You need to be a member of Science Simplified! to add comments!

Comment by Dr. Krishna Kumari Challa on Friday

Researchers engineer microorganisms to tackle PET plastic pollution

From overflowing landfills to floating garbage islands in the oceans to microplastics in remote wilderness areas, billions of tons of discarded plastic have created a global pollution crisis.

Comment by Dr. Krishna Kumari Challa on Friday

After two hours, sunscreen that includes zinc oxide loses effectiveness, becomes toxic: study

Sunscreen that includes zinc oxide, a common ingredient, loses much of its effectiveness and becomes toxic after two hours of exposure to ultraviolet radiation, according to a study by scientists.

The toxicity analysis involved zebrafish, which share a remarkable similarity to humans at the molecular, genetic and cellular levels, meaning many zebrafish studies are immediately relevant to people.

Findings were published recently in Photochemical & Photobiological Sciences.

Sunscreens are important consumer products that help to reduce UV exposures and thus skin cancer, but we do not know if the use of some sunscreen formulations may have unintended toxicity because of interactions between some ingredients and UV light.

And sunscreens containing inorganic compounds like zinc oxide or titanium dioxide, that block UV rays, are being marketed more and more heavily as safe alternatives to the organic small-molecule compounds that absorb the rays.

In the experiments conducted now, zinc oxide degraded the organic mixture and caused a greater than 80% loss in organic filter protection against ultraviolet-A rays, which make up 95% of the UV radiation that reaches the Earth. Also, the zinc-oxide-induced photodegradation products caused significant increases in defects to the zebrafish we used to test toxicity. That suggests zinc oxide particles are leading to degradants whose introduction to aquatic ecosystems is environmentally hazardous.

Aurora L. Ginzburg et al, Zinc oxide-induced changes to sunscreen ingredient efficacy and toxicity under UV irradiation, Photochemical & Photobiological Sciences (2021). DOI: 10.1007/s43630-021-00101-2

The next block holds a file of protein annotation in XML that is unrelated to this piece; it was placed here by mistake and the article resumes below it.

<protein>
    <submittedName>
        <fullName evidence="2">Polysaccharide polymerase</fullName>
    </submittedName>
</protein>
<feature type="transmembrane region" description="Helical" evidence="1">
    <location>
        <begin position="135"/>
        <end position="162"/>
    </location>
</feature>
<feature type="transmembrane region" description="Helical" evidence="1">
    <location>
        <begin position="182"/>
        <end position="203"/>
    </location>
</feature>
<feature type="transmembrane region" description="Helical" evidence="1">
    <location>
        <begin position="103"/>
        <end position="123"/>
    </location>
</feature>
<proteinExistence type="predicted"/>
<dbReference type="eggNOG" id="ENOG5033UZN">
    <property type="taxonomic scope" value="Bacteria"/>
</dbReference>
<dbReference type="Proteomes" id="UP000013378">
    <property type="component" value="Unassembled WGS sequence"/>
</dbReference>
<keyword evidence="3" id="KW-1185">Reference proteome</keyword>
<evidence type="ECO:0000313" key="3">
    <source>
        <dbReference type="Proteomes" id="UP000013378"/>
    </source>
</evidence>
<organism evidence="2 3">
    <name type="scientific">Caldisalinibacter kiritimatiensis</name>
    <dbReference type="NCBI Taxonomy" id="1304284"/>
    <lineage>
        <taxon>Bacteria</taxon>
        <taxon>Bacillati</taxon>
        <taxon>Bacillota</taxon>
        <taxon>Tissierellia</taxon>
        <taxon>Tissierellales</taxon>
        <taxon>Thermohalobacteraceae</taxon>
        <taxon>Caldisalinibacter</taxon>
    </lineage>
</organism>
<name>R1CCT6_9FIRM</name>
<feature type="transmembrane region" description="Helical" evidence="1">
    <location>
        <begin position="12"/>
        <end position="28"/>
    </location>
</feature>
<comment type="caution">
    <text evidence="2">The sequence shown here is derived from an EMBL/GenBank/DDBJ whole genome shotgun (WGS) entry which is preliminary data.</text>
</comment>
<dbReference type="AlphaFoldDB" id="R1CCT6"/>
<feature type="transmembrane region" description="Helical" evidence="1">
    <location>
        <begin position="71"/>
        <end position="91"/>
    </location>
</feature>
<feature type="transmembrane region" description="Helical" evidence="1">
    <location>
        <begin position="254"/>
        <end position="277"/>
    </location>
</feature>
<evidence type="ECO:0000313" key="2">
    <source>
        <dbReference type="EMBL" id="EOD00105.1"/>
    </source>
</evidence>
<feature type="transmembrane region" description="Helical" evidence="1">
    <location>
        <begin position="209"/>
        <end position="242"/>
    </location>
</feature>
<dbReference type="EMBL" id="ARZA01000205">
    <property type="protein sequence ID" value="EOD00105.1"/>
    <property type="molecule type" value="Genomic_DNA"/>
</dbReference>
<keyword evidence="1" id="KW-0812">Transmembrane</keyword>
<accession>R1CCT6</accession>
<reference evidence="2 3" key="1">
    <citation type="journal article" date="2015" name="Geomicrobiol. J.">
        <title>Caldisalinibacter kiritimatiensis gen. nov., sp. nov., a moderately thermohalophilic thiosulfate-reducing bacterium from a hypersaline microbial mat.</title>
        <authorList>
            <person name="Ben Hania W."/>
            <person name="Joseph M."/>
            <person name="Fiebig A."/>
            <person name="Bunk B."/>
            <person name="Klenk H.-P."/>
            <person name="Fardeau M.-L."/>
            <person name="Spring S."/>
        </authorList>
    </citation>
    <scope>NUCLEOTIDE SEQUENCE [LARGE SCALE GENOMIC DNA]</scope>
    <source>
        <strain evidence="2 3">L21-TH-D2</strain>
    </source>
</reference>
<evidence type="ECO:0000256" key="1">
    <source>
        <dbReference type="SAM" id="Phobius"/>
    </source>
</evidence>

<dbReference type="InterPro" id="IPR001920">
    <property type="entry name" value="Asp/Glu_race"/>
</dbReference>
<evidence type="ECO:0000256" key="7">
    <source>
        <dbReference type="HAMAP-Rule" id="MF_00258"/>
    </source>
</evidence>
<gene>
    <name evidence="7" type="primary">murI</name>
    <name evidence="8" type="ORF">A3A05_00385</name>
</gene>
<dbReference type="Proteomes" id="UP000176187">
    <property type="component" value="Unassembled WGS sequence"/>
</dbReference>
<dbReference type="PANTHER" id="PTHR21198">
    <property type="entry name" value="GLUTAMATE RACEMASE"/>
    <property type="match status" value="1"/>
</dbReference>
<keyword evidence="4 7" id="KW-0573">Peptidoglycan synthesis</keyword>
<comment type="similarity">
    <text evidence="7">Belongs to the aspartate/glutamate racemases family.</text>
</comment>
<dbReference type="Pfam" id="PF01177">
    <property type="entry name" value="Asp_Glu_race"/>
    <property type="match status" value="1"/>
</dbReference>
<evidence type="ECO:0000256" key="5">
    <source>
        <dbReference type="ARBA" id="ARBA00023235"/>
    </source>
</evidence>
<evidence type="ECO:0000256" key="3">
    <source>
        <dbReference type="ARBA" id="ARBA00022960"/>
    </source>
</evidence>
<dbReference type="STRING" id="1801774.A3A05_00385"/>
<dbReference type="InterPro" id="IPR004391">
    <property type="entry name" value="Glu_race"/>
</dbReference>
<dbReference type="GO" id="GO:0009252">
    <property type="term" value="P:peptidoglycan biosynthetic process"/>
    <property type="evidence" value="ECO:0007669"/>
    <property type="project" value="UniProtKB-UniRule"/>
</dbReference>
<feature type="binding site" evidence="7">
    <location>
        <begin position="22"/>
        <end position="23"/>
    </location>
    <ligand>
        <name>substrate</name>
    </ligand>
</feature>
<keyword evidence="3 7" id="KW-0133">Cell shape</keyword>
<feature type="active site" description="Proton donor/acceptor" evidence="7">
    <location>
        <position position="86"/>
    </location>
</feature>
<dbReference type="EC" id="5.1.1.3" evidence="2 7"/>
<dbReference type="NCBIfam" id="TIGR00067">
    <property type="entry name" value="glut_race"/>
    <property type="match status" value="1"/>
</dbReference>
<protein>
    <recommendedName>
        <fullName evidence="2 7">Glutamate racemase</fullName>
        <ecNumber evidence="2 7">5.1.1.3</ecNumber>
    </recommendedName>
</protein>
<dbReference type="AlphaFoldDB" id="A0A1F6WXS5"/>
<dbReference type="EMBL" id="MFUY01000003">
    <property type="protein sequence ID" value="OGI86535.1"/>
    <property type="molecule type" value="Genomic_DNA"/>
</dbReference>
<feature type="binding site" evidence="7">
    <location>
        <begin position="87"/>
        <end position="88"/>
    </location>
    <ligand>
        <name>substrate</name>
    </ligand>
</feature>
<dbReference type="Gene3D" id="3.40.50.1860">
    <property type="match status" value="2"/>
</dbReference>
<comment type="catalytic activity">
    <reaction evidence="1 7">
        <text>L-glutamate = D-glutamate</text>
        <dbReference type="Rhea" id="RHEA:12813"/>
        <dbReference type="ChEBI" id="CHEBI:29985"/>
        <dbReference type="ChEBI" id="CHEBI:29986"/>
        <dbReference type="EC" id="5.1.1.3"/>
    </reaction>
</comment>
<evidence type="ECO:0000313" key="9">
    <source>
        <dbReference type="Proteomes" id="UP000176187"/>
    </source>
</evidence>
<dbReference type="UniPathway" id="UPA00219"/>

Comment by Dr. Krishna Kumari Challa on October 14, 2021 at 12:03pm

Photosynthesizing algae injected into the blood vessels of tadpoles supply oxygen to their brains

Leading a double life in water and on land, frogs have many breathing techniques—through the gills, lungs, and skin—over the course of their lifetime. Now German scientists have developed another method that allows tadpoles to "breathe" by introducing algae into their bloodstream to supply oxygen. The method developed, presented October 13 in the journal iScience, provided enough oxygen to effectively rescue neurons in the brains of oxygen-deprived tadpoles.

The algae actually produced so much oxygen that they could bring the nerve cells back to life. For many people, it sounds like science fiction, but after all, it's just the right combination of biological schemes and biological principles.

This is an idea to combine plant physiology with neuroscience: harnessing the power of photosynthesis to supply nerve cells with oxygen. The idea didn't seem far-fetched. In nature, algae live harmoniously in sponges, corals, and anemones, providing them with oxygen and even nutrients. Why not in vertebrates like frogs?

To explore the possibility, researchers injected green algae, Chlamydomonas renhardtii) or cyanobacteria (Synechocystis) into tadpoles' hearts. With each heartbeat, the algae inched through blood vessels and eventually reached the brain, turning the translucent tadpole bright green. Shining light on these tadpoles prompted both algae species to pump out oxygen to nearby cells.

After distributing algae to the brain, the researchers isolated the tadpole's head and placed it in an oxygen bubble bath with essential nutrients that would preserve the functioning of the cells, allowing the team to monitor neural activity and oxygen levels. As the researchers depleted oxygen from the bath, the nerves ceased firing and fell silent. However, illuminating the tadpole head restarted the neural activity within 15 to 20 minutes, which is about two times faster than replenishing the bath with oxygen without the algae. The revived nerves also performed as well or even better than before oxygen depletion, showing that the researchers' method was quick and efficient.

The team's next step is to see whether the injected algae can survive inside living tadpoles and continue oxygen production without causing an immune response that wreaks havoc on the animals.

iScience, Özugur et al.: "Green oxygen power plants in the brain rescue neuronal activity" … 2589-0042(21)01126-3 , DOI: 10.1016/j.isci.2021.103158